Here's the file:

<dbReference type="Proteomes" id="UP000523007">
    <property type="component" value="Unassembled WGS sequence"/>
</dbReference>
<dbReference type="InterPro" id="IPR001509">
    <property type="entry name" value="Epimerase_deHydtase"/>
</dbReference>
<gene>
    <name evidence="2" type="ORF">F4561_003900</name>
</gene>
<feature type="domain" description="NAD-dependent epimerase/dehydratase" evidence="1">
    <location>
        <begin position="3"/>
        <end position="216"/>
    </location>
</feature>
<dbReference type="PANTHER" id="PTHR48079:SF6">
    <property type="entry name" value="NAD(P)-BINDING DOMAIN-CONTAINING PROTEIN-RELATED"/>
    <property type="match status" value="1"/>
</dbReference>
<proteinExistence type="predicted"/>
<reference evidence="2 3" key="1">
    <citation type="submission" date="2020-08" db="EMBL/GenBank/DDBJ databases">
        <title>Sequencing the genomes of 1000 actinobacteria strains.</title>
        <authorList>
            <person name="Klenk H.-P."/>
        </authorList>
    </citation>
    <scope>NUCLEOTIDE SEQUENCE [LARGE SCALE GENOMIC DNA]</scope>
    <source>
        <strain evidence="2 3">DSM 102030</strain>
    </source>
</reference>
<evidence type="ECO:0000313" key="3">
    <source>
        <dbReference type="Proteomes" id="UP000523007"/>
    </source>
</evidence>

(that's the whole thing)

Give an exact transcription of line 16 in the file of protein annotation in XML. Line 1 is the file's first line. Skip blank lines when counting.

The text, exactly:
<dbReference type="PANTHER" id="PTHR48079:SF6">